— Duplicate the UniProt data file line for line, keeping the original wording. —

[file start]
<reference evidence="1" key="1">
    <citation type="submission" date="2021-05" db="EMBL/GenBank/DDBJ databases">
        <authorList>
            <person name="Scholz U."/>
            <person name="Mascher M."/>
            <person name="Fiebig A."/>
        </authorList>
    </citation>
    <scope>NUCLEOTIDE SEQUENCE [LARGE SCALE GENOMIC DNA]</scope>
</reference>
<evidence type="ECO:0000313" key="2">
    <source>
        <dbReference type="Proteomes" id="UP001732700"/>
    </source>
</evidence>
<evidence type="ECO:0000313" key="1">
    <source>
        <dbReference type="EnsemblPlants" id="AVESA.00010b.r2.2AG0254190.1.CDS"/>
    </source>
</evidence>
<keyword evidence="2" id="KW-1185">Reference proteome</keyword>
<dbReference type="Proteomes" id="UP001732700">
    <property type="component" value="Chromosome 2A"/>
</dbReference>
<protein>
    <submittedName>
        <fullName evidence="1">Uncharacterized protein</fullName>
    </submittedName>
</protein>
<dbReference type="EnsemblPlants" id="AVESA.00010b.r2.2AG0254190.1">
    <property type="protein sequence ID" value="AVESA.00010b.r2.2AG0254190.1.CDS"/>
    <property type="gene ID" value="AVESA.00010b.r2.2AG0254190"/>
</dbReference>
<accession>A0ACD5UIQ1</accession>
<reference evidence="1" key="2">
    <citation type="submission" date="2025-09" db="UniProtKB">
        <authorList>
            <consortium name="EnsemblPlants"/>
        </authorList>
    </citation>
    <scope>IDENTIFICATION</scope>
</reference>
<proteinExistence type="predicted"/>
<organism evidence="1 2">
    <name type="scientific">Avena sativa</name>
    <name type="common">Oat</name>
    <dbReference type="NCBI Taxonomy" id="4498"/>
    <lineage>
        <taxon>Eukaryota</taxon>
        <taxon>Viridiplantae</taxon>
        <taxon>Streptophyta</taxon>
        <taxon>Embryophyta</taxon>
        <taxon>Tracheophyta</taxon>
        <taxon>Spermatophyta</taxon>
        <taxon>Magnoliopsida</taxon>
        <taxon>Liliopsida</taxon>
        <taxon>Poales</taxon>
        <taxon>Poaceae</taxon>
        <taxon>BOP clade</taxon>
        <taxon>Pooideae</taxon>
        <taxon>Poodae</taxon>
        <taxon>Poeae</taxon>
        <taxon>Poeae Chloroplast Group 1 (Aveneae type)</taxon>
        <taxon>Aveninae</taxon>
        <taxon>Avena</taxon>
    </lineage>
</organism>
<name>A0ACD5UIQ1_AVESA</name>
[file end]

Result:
<reference evidence="1" key="1">
    <citation type="submission" date="2021-05" db="EMBL/GenBank/DDBJ databases">
        <authorList>
            <person name="Scholz U."/>
            <person name="Mascher M."/>
            <person name="Fiebig A."/>
        </authorList>
    </citation>
    <scope>NUCLEOTIDE SEQUENCE [LARGE SCALE GENOMIC DNA]</scope>
</reference>
<evidence type="ECO:0000313" key="2">
    <source>
        <dbReference type="Proteomes" id="UP001732700"/>
    </source>
</evidence>
<evidence type="ECO:0000313" key="1">
    <source>
        <dbReference type="EnsemblPlants" id="AVESA.00010b.r2.2AG0254190.1.CDS"/>
    </source>
</evidence>
<keyword evidence="2" id="KW-1185">Reference proteome</keyword>
<dbReference type="Proteomes" id="UP001732700">
    <property type="component" value="Chromosome 2A"/>
</dbReference>
<protein>
    <submittedName>
        <fullName evidence="1">Uncharacterized protein</fullName>
    </submittedName>
</protein>
<dbReference type="EnsemblPlants" id="AVESA.00010b.r2.2AG0254190.1">
    <property type="protein sequence ID" value="AVESA.00010b.r2.2AG0254190.1.CDS"/>
    <property type="gene ID" value="AVESA.00010b.r2.2AG0254190"/>
</dbReference>
<accession>A0ACD5UIQ1</accession>
<reference evidence="1" key="2">
    <citation type="submission" date="2025-09" db="UniProtKB">
        <authorList>
            <consortium name="EnsemblPlants"/>
        </authorList>
    </citation>
    <scope>IDENTIFICATION</scope>
</reference>
<proteinExistence type="predicted"/>
<organism evidence="1 2">
    <name type="scientific">Avena sativa</name>
    <name type="common">Oat</name>
    <dbReference type="NCBI Taxonomy" id="4498"/>
    <lineage>
        <taxon>Eukaryota</taxon>
        <taxon>Viridiplantae</taxon>
        <taxon>Streptophyta</taxon>
        <taxon>Embryophyta</taxon>
        <taxon>Tracheophyta</taxon>
        <taxon>Spermatophyta</taxon>
        <taxon>Magnoliopsida</taxon>
        <taxon>Liliopsida</taxon>
        <taxon>Poales</taxon>
        <taxon>Poaceae</taxon>
        <taxon>BOP clade</taxon>
        <taxon>Pooideae</taxon>
        <taxon>Poodae</taxon>
        <taxon>Poeae</taxon>
        <taxon>Poeae Chloroplast Group 1 (Aveneae type)</taxon>
        <taxon>Aveninae</taxon>
        <taxon>Avena</taxon>
    </lineage>
</organism>
<name>A0ACD5UIQ1_AVESA</name>